In terms of the different roles of front and back labels (Charters et al. 2000), the former may operate as an agent of imaginative evocation, while the latter usually has a more utilitarian informative function, although this may be minimal in some cases (Rocchi and Stefani 2006). The front label especially tells stories. It makes statements about, and aimed at, the consumer’s self-understanding and self-presentation, about their lifestyle aspirations, and about how they want to be perceived by their peers – as the classy type who brings a bottle of classic Bordeaux to the formal dinner or the party animal who brings a fun wine to get the party started, and so on (Chaney 2000). The front label also serves as a narrative or “story-book” about the producer of the wine (Barber et al. 2007), with marketing wisdom convinced of the need to tell “great stories” about those who (apparently) made the wine, so as to appeal to consumers by forging some sort of quasi-personal connection with them (Finkelstein and Quiazon 2007).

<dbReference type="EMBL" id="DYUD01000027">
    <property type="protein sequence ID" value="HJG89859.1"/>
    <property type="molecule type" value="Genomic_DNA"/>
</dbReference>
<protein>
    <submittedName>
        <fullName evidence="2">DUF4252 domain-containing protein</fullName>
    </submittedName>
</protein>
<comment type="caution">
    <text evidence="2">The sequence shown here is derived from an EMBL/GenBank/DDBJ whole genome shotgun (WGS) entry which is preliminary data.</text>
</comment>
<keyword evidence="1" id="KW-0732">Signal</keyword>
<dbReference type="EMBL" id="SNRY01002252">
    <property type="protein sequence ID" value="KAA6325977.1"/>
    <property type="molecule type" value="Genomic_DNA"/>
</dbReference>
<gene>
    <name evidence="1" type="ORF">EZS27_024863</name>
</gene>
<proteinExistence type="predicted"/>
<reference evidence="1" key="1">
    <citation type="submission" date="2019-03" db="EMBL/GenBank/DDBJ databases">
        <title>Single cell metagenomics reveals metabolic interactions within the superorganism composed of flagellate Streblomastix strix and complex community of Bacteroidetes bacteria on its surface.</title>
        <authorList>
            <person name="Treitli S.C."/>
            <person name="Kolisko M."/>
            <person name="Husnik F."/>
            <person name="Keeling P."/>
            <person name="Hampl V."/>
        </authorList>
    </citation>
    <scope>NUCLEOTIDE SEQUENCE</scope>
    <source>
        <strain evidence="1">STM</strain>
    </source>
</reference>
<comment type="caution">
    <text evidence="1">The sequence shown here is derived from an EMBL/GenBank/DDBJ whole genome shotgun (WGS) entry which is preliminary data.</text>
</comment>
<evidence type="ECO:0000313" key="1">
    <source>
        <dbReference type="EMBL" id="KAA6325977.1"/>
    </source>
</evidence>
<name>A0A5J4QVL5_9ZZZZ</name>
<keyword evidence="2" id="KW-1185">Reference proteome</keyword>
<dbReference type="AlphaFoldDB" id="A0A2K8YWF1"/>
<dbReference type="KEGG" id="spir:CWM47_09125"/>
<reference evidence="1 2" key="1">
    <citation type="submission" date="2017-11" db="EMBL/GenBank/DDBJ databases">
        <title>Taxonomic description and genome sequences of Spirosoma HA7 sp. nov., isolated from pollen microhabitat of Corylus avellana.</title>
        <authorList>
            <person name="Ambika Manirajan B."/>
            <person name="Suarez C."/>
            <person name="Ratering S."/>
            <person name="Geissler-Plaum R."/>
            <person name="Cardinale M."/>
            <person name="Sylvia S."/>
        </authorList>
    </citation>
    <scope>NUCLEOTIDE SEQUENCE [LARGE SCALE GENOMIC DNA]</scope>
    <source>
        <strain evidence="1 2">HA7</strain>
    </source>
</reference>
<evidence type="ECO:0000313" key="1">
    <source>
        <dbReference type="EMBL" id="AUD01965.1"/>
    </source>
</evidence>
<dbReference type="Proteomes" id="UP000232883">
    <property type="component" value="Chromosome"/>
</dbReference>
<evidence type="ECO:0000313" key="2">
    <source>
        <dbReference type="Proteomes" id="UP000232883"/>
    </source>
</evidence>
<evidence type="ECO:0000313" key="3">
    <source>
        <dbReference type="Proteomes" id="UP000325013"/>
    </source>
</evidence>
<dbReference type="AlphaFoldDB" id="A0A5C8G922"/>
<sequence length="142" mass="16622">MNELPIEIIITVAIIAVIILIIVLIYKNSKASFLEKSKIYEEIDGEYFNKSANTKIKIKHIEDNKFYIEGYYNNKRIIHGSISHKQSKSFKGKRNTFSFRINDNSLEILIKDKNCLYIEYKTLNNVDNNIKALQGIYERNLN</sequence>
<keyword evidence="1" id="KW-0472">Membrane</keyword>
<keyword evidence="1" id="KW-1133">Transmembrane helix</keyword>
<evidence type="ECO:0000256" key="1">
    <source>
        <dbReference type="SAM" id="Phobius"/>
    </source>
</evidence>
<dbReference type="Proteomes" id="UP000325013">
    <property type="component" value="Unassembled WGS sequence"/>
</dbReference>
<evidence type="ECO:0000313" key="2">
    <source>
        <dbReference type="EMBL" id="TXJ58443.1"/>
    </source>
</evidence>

More massive logos and typeface are widely assumed to connote low sophistication products, which may work for groups such as young people having boisterous parties. More youthful consumers are thought to find visual and verbal references to popular culture particularly appealing (Barber et al. 2007) – hence the current trend for labelling that has comic-strip artwork on it. Other verbal and visual languages are felt necessary to convince more mature and affluent groups that what is in the bottle accords with their lifestyles and sense of themselves (Jarvis et al. 2010). The group that marketers define as “millennials” are thought to be focused less on country and region of origin, and more on prizes, appealing imagery, and (for the purposes of partying) the level of alcohol content (Elliot and Barth 2012). These factors suggest that location means less to some consumer groups (such as young adults who are casual drinkers, who equally well might switch to beer or spirits) but more to others (such as young adult hipsters, strongly invested in the social cachet that comes with hyper-specific wine knowledge) (Atkin and Thach 2012).